Water Molecules

Strong Surface Tension of Solutions and Colloids

Examples of mixtures
ƒ Mixture: consists of two or more
substances that are combined in any
proportion (not chemically bound)

ƒ Solution: mixture of two or more

1. Solvent
2. Solute

ƒ Particles too large to form true solutions

can sometimes form colloids


pH Values of Some Common

Acids, Bases, and pH
ƒ Acid: A hydrogen ion (H+) or proton

ƒ Base: A p
proton acceptor,
p , or a
hydroxyl ion (OH-) donor

ƒ pH scale: relates proton

concentration to pH (logarithmic

Chemical Reactions Complex Organic Molecules

ƒ Organic chemistry: the study of compounds
ƒ Typically involve the use of energy to form that contain carbon
chemical bonds and the release of energy as
chemical bonds are broken
ƒ Biochemistry: A branch of organic chemistry
that studies chemical reactions that occur in
ƒ Catabolism: breakdown of substances with living systems
the release of energy (exergonic)
ƒ Functional group: a part of a molecule that
generally participates in chemical reactions
ƒ Anabolism: synthesis of substances with
as a unit and gives molecule some of its
energy used to create bonds (endergonic) chemical properties

Forming Macromolecules Hydrocarbons

ƒ An organic molecule
consists of a carbon-
based core with
special groups
ƒ These groups have
special properties
and are referred to
as functional groups


Four Classes of Organic Major Classes of Large, Complex

Compounds Containing Oxygen Biochemical Molecules

ƒ Carbohydrates

ƒ Lipids

ƒ Proteins

ƒ Nucleic Acids

ƒ Serve as main source of energy for most living

ƒ Glycogen: storage form of energy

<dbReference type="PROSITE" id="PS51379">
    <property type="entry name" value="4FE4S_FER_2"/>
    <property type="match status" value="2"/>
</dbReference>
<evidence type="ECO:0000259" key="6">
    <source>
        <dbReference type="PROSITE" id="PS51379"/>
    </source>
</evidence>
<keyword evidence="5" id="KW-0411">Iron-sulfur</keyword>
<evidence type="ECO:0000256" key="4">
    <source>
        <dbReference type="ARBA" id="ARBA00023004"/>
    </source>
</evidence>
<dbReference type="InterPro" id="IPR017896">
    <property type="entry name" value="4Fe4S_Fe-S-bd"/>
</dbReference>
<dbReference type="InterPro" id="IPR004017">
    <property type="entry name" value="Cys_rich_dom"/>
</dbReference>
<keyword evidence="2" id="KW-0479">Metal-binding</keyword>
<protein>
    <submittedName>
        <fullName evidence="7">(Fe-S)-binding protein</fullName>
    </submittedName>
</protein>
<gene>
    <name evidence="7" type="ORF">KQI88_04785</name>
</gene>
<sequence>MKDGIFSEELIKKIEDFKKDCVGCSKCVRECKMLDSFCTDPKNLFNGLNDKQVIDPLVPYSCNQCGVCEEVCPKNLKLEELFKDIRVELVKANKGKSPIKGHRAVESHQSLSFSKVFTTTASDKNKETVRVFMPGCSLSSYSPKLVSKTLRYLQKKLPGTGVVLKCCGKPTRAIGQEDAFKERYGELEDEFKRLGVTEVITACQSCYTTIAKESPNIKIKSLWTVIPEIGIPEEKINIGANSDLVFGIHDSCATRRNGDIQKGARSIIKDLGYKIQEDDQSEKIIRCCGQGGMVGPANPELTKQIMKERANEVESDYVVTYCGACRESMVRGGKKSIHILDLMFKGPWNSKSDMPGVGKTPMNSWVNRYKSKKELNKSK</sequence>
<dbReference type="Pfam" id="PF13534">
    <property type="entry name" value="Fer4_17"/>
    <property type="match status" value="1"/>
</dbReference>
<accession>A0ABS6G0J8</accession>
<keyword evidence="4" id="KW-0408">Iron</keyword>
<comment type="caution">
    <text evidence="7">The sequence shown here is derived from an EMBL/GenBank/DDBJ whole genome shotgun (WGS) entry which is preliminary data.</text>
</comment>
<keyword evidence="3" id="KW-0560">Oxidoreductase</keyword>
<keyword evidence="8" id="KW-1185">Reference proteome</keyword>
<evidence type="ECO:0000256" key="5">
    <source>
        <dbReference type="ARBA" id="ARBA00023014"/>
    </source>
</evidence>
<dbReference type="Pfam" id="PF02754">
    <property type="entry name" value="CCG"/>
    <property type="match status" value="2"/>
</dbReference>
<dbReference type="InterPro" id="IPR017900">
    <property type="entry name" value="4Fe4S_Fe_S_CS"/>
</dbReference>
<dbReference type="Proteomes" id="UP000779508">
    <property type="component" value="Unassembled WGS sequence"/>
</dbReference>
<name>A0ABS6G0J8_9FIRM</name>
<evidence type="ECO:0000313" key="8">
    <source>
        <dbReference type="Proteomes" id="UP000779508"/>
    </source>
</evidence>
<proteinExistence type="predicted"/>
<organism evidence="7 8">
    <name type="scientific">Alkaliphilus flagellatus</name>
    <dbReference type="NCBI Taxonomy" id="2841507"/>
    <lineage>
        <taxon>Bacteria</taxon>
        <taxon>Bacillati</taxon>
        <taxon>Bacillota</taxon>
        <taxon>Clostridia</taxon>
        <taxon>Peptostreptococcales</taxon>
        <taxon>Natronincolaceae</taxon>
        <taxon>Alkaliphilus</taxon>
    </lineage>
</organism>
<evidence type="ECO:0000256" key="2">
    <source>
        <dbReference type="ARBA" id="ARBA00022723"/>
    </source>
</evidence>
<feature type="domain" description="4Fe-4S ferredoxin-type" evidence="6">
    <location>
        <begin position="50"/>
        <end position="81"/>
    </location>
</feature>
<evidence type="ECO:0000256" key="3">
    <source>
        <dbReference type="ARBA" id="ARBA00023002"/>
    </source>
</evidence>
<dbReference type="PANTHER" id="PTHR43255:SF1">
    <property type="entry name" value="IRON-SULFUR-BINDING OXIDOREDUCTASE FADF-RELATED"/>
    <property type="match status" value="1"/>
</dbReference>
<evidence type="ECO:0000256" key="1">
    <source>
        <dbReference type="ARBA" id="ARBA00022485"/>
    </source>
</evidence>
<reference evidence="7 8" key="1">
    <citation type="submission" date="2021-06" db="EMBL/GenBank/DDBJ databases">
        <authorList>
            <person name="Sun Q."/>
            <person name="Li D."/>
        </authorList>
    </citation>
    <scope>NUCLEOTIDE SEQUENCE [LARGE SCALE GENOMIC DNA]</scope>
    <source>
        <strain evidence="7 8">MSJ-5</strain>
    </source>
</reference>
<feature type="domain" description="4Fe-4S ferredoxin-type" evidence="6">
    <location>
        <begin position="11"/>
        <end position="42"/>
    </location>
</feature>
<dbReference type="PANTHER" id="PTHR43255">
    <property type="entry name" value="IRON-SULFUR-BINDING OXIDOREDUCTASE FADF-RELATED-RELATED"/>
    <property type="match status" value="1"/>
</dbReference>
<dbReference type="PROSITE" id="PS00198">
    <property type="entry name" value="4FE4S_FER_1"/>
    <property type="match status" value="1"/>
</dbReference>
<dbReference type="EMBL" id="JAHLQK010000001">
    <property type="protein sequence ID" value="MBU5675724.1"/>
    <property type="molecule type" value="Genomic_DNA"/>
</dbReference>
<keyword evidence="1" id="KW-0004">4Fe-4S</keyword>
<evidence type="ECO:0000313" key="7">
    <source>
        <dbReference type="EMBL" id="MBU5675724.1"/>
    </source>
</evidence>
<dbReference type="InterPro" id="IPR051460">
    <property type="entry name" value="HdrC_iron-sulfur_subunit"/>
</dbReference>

ƒ Monosaccharide Isomers
ƒ Disaccharide
ƒ Polysaccharide

ƒ Glycosidic bond: sugar alcohol/sugar linkage

Glucose Molecule Represented Three Ways

Deoxy Sugars and Sugar


Disaccharides and Polysaccharides Lipids

ƒ Fats, phospholipids, and steroids

ƒ Relatively insoluble in water

ƒ Structural component of cells and

energy source

ƒ Saturated fatty acid vs. unsaturated


The Structure of Fats Saturated vs. Unsaturated Fatty Acids

Phospholipids Micelle Aggregate


Steroids Proteins
ƒ Composed of building blocks called amino acids

ƒ Amino acids have at least one amino (-

(-NH2) group
and one acidic carboxyl ((--COOH) group

ƒ Each amino acid is distinguishable by a different

chemical group (R group)

ƒ Peptide bonds: covalent bond that links an amino

group of one amino acid to carboxyl group of

Amino Acids


Peptide Linkage

The Structure of Proteins Three Levels of Protein Structure

ƒ Primary structure: consists of the specific
amino acids in a polypeptide chain

ƒ Secondary structure: consists of the folding

or coiling or amino acids chains into a
particular pattern

ƒ Tertiary structure: folding of the protein into

globular shapes or fibrous threadlike strands

ƒ Quaternary structure: the association of

several tertiary
tertiary--structured polypeptide chains

Quaternary Protein Structure Classification of Proteins

ƒ Structural proteins: contribute to the three-
dimensional structure of cells, cell parts,
and membranes

ƒ Enzymes: protein catalysts – substances

that control the rate of chemical reactions in


Enzymes Nucleotides and Nucleic Acids

ƒ Increase the rate at which chemical reactions ƒ Nucleotides join to form nucleic acids
take place within living organisms

ƒ Functions:
ƒ Active site: the site on the enzyme which
combines with substrate 1. Storage
g of energygy in high-
g -energy
ƒ Substrate: the substance on which an 2. Store information that directs protein
enzyme acts synthesis
3. Information can be transferred from
parent to progeny


ATP--Adenosine Triphosphate

1. A nitrogenous base

2 A five-
2. five-carbon sugar

3. One or more phosphate groups


Nucleic Acid Structure

Two Nucleic Acids Found in Living
1. Ribonucleic acid (RNA)

2 Deoxyribonucleic acid (DNA)


Five Bases Found in Nucleic Acids